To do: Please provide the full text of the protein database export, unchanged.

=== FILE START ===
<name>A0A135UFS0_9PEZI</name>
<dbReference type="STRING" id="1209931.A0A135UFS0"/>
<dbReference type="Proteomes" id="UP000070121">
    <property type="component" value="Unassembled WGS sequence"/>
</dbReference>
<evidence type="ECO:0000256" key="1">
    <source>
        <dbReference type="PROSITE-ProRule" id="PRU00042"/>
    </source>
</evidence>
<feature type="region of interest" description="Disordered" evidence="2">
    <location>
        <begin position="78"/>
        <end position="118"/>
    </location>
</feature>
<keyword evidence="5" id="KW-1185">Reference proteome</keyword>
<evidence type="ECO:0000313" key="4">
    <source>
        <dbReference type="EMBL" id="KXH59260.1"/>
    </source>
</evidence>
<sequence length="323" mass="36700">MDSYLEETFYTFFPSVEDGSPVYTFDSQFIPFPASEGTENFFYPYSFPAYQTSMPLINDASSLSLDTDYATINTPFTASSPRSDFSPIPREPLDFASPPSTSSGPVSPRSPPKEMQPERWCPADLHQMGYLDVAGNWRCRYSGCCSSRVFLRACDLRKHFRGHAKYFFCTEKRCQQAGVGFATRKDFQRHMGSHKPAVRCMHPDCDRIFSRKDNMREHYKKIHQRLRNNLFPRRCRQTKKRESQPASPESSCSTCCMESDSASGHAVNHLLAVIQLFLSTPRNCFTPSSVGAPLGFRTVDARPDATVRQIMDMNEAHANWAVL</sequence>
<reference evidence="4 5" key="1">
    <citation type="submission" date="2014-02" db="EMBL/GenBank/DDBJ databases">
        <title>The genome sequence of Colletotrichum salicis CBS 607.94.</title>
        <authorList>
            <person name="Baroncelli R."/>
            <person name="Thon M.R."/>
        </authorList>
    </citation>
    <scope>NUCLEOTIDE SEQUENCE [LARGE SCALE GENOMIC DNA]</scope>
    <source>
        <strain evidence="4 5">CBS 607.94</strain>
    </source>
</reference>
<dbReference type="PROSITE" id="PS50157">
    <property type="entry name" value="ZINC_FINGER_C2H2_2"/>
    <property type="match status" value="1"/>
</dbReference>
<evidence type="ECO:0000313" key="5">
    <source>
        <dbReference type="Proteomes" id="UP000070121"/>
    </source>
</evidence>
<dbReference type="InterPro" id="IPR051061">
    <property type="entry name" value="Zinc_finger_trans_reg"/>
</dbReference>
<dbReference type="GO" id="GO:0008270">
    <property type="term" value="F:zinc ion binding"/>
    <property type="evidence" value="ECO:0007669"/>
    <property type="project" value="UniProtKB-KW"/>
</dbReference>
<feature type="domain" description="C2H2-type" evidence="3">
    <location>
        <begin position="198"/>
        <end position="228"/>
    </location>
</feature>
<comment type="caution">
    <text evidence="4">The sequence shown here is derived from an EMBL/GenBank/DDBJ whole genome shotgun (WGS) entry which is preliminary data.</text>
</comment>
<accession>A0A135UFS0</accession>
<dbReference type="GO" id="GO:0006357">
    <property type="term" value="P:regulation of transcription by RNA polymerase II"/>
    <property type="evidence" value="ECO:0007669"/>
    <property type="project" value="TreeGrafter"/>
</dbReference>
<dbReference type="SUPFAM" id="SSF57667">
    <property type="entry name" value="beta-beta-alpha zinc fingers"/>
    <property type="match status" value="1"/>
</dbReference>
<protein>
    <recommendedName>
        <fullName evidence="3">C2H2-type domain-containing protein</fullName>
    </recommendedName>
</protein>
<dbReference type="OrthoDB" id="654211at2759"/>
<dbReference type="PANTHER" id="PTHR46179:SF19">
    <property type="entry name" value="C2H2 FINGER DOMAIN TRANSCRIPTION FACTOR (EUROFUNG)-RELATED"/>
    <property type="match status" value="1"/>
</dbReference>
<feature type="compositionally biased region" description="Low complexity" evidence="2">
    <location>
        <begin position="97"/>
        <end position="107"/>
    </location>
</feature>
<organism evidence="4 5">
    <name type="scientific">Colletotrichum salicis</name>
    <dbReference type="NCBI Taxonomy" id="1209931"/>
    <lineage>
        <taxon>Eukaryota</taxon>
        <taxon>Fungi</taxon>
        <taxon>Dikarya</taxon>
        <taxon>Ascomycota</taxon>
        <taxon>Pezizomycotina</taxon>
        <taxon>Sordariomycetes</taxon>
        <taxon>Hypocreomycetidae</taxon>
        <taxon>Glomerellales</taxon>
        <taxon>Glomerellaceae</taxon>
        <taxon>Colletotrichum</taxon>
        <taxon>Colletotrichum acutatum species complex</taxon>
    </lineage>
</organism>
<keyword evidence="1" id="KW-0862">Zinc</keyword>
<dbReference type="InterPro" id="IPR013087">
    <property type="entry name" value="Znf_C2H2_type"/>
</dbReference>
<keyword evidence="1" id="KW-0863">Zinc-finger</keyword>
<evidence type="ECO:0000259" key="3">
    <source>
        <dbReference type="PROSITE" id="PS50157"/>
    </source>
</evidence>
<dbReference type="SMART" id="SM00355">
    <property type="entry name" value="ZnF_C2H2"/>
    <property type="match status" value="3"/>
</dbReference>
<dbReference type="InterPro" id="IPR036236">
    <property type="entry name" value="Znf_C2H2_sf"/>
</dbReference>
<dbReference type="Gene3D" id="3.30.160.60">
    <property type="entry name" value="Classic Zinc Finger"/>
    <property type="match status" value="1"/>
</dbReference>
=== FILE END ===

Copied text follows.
<name>A0A135UFS0_9PEZI</name>
<dbReference type="STRING" id="1209931.A0A135UFS0"/>
<dbReference type="Proteomes" id="UP000070121">
    <property type="component" value="Unassembled WGS sequence"/>
</dbReference>
<evidence type="ECO:0000256" key="1">
    <source>
        <dbReference type="PROSITE-ProRule" id="PRU00042"/>
    </source>
</evidence>
<feature type="region of interest" description="Disordered" evidence="2">
    <location>
        <begin position="78"/>
        <end position="118"/>
    </location>
</feature>
<keyword evidence="5" id="KW-1185">Reference proteome</keyword>
<evidence type="ECO:0000313" key="4">
    <source>
        <dbReference type="EMBL" id="KXH59260.1"/>
    </source>
</evidence>
<sequence length="323" mass="36700">MDSYLEETFYTFFPSVEDGSPVYTFDSQFIPFPASEGTENFFYPYSFPAYQTSMPLINDASSLSLDTDYATINTPFTASSPRSDFSPIPREPLDFASPPSTSSGPVSPRSPPKEMQPERWCPADLHQMGYLDVAGNWRCRYSGCCSSRVFLRACDLRKHFRGHAKYFFCTEKRCQQAGVGFATRKDFQRHMGSHKPAVRCMHPDCDRIFSRKDNMREHYKKIHQRLRNNLFPRRCRQTKKRESQPASPESSCSTCCMESDSASGHAVNHLLAVIQLFLSTPRNCFTPSSVGAPLGFRTVDARPDATVRQIMDMNEAHANWAVL</sequence>
<reference evidence="4 5" key="1">
    <citation type="submission" date="2014-02" db="EMBL/GenBank/DDBJ databases">
        <title>The genome sequence of Colletotrichum salicis CBS 607.94.</title>
        <authorList>
            <person name="Baroncelli R."/>
            <person name="Thon M.R."/>
        </authorList>
    </citation>
    <scope>NUCLEOTIDE SEQUENCE [LARGE SCALE GENOMIC DNA]</scope>
    <source>
        <strain evidence="4 5">CBS 607.94</strain>
    </source>
</reference>
<dbReference type="PROSITE" id="PS50157">
    <property type="entry name" value="ZINC_FINGER_C2H2_2"/>
    <property type="match status" value="1"/>
</dbReference>
<evidence type="ECO:0000313" key="5">
    <source>
        <dbReference type="Proteomes" id="UP000070121"/>
    </source>
</evidence>
<dbReference type="InterPro" id="IPR051061">
    <property type="entry name" value="Zinc_finger_trans_reg"/>
</dbReference>
<dbReference type="GO" id="GO:0008270">
    <property type="term" value="F:zinc ion binding"/>
    <property type="evidence" value="ECO:0007669"/>
    <property type="project" value="UniProtKB-KW"/>
</dbReference>
<feature type="domain" description="C2H2-type" evidence="3">
    <location>
        <begin position="198"/>
        <end position="228"/>
    </location>
</feature>
<comment type="caution">
    <text evidence="4">The sequence shown here is derived from an EMBL/GenBank/DDBJ whole genome shotgun (WGS) entry which is preliminary data.</text>
</comment>
<accession>A0A135UFS0</accession>
<dbReference type="GO" id="GO:0006357">
    <property type="term" value="P:regulation of transcription by RNA polymerase II"/>
    <property type="evidence" value="ECO:0007669"/>
    <property type="project" value="TreeGrafter"/>
</dbReference>
<dbReference type="SUPFAM" id="SSF57667">
    <property type="entry name" value="beta-beta-alpha zinc fingers"/>
    <property type="match status" value="1"/>
</dbReference>
<protein>
    <recommendedName>
        <fullName evidence="3">C2H2-type domain-containing protein</fullName>
    </recommendedName>
</protein>
<dbReference type="OrthoDB" id="654211at2759"/>
<dbReference type="PANTHER" id="PTHR46179:SF19">
    <property type="entry name" value="C2H2 FINGER DOMAIN TRANSCRIPTION FACTOR (EUROFUNG)-RELATED"/>
    <property type="match status" value="1"/>
</dbReference>
<feature type="compositionally biased region" description="Low complexity" evidence="2">
    <location>
        <begin position="97"/>
        <end position="107"/>
    </location>
</feature>
<organism evidence="4 5">
    <name type="scientific">Colletotrichum salicis</name>
    <dbReference type="NCBI Taxonomy" id="1209931"/>
    <lineage>
        <taxon>Eukaryota</taxon>
        <taxon>Fungi</taxon>
        <taxon>Dikarya</taxon>
        <taxon>Ascomycota</taxon>
        <taxon>Pezizomycotina</taxon>
        <taxon>Sordariomycetes</taxon>
        <taxon>Hypocreomycetidae</taxon>
        <taxon>Glomerellales</taxon>
        <taxon>Glomerellaceae</taxon>
        <taxon>Colletotrichum</taxon>
        <taxon>Colletotrichum acutatum species complex</taxon>
    </lineage>
</organism>
<keyword evidence="1" id="KW-0862">Zinc</keyword>
<dbReference type="InterPro" id="IPR013087">
    <property type="entry name" value="Znf_C2H2_type"/>
</dbReference>
<keyword evidence="1" id="KW-0863">Zinc-finger</keyword>
<evidence type="ECO:0000259" key="3">
    <source>
        <dbReference type="PROSITE" id="PS50157"/>
    </source>
</evidence>
<dbReference type="SMART" id="SM00355">
    <property type="entry name" value="ZnF_C2H2"/>
    <property type="match status" value="3"/>
</dbReference>
<dbReference type="InterPro" id="IPR036236">
    <property type="entry name" value="Znf_C2H2_sf"/>
</dbReference>
<dbReference type="Gene3D" id="3.30.160.60">
    <property type="entry name" value="Classic Zinc Finger"/>
    <property type="match status" value="1"/>
</dbReference>